Feds should fix it - TOPS survey reveals

The quarterly transport perception survey is out today and state-based pessimism abounds, but more think the Federal Government has a role to play

Feds should fix it - TOPS survey reveals
Feds should fix it – TOPS survey reveals

By David Goeldner | September 22, 2010

There is growing support for the Federal Government to get involved in delivering public transport, according to data released today from the latest Transport Opinion Survey (TOPS).

The Federal support stems mainly from NSW where the state remains pessimistic that public transport won’t improve in coming years, says Institute of Transport and Logistics Studies Director Professor David Hensher.

"People are starting to think that if they are going to get improvement in public transport in NSW then we are going to have to rely on the Federal Government," he says.

"It doesn’t appear our state governments are offering anything more and it took the Federal Government to intervene to show some signs of possibilities."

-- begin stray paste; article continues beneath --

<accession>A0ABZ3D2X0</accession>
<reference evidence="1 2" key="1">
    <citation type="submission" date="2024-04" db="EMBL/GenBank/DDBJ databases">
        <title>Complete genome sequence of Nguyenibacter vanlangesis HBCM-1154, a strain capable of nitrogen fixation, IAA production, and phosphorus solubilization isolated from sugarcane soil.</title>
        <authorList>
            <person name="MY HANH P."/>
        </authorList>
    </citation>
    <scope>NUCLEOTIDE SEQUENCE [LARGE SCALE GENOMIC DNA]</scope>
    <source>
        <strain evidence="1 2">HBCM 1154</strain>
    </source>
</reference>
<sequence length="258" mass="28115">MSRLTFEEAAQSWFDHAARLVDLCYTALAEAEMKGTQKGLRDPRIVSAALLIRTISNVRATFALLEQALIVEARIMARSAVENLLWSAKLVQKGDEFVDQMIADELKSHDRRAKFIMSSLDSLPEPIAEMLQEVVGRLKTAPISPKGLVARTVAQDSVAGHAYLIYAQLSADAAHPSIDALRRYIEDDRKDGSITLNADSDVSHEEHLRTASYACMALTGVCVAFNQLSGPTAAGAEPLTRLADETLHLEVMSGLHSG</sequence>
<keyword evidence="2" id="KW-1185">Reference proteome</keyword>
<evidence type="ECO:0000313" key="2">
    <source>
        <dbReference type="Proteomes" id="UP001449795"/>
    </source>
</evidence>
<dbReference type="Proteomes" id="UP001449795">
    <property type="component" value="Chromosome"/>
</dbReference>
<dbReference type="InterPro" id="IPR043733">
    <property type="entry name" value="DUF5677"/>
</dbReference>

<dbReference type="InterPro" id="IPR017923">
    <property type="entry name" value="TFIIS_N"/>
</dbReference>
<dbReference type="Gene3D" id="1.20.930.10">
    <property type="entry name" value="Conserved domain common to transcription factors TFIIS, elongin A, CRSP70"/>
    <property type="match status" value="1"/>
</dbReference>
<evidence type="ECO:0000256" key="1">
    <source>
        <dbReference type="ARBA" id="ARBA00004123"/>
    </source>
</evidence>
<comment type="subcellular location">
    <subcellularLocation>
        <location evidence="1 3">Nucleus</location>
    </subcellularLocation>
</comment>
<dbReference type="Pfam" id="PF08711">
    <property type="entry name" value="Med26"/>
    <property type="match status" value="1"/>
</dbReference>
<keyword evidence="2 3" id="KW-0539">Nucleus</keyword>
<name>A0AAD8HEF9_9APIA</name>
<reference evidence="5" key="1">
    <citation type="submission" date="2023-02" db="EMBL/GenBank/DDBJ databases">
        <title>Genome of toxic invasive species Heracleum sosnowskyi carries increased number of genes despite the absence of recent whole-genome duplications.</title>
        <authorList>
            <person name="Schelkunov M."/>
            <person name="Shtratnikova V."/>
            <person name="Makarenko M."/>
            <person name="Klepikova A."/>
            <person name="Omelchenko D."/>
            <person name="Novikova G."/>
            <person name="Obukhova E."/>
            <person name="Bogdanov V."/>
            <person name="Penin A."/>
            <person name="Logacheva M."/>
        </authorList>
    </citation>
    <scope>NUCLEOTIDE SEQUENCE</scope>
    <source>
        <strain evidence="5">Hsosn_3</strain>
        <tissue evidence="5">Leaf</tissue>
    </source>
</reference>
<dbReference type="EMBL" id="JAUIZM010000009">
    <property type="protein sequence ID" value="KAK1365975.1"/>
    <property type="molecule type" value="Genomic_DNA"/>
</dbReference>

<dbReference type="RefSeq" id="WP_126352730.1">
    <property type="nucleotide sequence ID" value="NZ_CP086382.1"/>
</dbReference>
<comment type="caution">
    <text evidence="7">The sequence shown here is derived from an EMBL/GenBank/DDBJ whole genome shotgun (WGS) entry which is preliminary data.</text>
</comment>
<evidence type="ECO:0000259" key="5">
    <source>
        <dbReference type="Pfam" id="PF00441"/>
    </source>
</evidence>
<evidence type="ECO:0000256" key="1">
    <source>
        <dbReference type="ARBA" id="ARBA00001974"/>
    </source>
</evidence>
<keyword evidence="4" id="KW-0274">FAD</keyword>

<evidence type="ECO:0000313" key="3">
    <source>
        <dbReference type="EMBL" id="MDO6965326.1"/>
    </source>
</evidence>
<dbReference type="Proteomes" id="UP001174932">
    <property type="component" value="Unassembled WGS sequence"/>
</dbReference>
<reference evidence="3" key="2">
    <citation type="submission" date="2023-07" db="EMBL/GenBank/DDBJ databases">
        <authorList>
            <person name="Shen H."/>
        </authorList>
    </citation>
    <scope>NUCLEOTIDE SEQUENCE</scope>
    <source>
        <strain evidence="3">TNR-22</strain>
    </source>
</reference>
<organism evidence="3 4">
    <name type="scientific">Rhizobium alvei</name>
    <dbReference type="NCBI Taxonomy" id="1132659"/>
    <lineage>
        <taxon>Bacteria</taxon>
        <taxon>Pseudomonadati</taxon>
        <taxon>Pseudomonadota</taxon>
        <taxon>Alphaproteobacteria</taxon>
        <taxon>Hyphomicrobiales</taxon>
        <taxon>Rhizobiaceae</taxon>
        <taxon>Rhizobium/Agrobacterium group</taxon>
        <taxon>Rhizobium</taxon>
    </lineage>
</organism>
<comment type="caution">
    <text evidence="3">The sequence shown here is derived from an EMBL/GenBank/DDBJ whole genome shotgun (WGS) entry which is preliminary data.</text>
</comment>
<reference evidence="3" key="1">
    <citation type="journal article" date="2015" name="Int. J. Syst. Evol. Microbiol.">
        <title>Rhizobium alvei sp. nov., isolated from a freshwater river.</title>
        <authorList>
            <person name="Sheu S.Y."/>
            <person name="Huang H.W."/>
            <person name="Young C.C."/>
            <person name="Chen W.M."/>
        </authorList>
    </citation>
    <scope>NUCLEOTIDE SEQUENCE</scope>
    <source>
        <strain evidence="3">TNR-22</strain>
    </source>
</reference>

The ITLS Transport Opinion Survey (TOPS) reveals a six percent rise in support of Federal Government intervention in public transport delivery.

Hensher believes this six percent rise stems from the pre-election promise of a Parramatta to Epping rail line influencing the result.

"I think the issue could be that there is not only a lack of confidence in the NSW Government but in the state’s opposition as well," he says.

"There’s still pessimism in NSW, but there is less pessimism than the last quarter."

Respondents were asked whether public transport outweighed other issues such as building roads as the highest priority.

Hensher says Victorians overwhelming voted public transport as their highest priority with 74 percent wanting the most attention paid to bus, train and tram, whereas it comes out as around 50 percent in other states.

"That’s where Victorians think the money should be going," he says.

"It could be that Victoria has a better road network so you can focus more on public transport needs."

Hensher says the latest September data also points to a large body of support for privately-run public transport, remaining consistent at 44 percent.

"About half say the private sector should be more involved in public transport, which is a very strong message," he says

"It’s the sort of thing that could be used by Government to say that the community does believe that the private sector has a positive role."

Hensher says this finding would give politicians ammunition to say the community supports engagement with the private sector to provide public transport.

He says the survey is likely to show over time the extent governments are being true to their promises.

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